Sideways: Banks make terrible online brokers
If Michael Spencer manages to sell NEX at a price that places a high value on its core FX and electronic bond dealing platform, he will have pulled off an impressive slow-motion brokerage trade.
Michael Spencer, group CEO of NEX
The NEX Markets unit that includes FX platform EBS and its bond counterpart BrokerTec may sell at a relatively high multiple of revenues, especially if Spencer can generate a bidding war between competing exchange groups.
The sale of BrokerTec’s competitor eSpeed in 2013 for around 7.5 times annual revenue and the disposal of FX platform 360T in 2015 at a revenue multiple of almost 13 must give Spencer hope that he can get a good price for his own electronic brokerage.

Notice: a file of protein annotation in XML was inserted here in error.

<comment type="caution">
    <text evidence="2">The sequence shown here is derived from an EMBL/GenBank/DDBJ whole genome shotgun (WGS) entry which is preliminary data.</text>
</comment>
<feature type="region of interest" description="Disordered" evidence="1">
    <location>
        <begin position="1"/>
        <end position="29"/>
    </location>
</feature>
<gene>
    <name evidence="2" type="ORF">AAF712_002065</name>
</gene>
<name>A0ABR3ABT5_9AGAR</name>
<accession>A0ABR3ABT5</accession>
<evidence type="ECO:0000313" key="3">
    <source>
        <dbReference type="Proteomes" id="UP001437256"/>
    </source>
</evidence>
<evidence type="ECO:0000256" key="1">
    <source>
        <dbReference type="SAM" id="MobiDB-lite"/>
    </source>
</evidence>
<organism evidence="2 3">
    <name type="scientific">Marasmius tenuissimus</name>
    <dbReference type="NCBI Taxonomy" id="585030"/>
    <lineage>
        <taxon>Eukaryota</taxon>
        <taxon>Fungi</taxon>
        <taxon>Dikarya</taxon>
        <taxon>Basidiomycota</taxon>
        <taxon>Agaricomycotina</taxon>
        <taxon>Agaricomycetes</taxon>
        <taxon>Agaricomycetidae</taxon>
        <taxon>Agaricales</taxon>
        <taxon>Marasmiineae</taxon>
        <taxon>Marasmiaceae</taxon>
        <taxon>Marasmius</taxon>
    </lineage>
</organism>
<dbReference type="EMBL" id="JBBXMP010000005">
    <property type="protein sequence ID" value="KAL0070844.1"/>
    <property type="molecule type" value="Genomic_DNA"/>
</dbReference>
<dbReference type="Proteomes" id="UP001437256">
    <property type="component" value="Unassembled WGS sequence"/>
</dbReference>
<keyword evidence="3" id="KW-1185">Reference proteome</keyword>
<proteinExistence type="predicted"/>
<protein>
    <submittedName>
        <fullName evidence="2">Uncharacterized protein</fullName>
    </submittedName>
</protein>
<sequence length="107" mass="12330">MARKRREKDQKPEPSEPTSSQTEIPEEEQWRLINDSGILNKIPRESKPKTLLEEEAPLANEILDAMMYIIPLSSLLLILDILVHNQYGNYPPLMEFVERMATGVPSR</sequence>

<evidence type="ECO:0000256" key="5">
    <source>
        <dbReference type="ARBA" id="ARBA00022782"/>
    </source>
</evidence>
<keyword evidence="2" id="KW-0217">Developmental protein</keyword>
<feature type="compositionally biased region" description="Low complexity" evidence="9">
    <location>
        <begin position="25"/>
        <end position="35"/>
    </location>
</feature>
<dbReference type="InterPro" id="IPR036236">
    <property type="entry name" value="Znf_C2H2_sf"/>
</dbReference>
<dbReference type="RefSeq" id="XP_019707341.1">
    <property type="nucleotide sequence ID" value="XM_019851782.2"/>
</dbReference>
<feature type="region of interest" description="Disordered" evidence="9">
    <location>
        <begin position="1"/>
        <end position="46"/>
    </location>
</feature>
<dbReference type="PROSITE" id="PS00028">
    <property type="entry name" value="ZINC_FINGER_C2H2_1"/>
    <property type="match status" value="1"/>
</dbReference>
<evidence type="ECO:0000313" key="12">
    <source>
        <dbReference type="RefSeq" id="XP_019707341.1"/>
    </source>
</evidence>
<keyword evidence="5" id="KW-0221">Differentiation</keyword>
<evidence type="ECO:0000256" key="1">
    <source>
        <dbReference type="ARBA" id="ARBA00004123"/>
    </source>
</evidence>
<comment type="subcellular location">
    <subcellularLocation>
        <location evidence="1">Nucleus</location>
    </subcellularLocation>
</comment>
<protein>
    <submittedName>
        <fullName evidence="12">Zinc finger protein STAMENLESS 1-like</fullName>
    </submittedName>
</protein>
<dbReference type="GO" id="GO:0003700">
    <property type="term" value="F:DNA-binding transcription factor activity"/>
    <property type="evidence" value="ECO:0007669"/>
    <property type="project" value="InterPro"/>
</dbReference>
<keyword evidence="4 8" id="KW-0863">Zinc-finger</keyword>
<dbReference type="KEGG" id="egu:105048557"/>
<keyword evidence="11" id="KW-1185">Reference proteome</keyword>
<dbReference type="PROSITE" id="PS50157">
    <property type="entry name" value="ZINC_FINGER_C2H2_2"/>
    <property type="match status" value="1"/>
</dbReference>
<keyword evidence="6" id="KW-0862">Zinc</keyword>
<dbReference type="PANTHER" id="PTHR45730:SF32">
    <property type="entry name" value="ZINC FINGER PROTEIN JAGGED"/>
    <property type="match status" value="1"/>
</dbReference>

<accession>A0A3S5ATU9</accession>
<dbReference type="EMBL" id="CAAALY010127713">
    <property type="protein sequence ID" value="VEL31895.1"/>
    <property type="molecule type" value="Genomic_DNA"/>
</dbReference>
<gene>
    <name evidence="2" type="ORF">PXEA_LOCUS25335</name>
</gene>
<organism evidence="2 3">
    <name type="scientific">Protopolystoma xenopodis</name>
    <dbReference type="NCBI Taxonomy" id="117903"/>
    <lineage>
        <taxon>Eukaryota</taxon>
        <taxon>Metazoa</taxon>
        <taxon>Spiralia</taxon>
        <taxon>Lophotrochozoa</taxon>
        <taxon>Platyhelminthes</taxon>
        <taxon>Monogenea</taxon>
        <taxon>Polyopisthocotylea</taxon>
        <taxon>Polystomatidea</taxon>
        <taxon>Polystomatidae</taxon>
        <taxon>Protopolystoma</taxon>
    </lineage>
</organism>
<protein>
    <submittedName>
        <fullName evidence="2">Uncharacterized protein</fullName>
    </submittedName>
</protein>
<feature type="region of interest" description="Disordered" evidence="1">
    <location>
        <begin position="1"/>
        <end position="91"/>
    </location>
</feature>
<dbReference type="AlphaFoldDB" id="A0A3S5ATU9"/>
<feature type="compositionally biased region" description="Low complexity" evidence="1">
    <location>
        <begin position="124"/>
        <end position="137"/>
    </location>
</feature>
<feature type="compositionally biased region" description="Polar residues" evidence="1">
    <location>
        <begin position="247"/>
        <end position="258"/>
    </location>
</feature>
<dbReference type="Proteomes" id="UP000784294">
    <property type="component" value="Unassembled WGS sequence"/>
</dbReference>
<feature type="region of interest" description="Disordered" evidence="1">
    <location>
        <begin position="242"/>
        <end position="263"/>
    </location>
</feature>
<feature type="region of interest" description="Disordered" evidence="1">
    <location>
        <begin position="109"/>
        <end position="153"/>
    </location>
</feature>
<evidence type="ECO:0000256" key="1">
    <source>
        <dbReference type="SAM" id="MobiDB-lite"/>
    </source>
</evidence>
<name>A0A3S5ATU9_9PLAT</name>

The bank consortiums that once owned BrokerTec and EBS may look at a coming disposal more ruefully.
BrokerTec was sold to Icap, the predecessor firm to NEX, at a multiple of not much more than twice revenue in 2002, and EBS moved from a separate group of bank owners to Icap in 2006 at less than four times revenue.
These sales took place over a decade ago, of course, and Spencer ensured the platforms remained leaders in electronic broking. The record of banks in monetizing the secondary value of their own dealing activity and data generation through the years remains poor, nonetheless.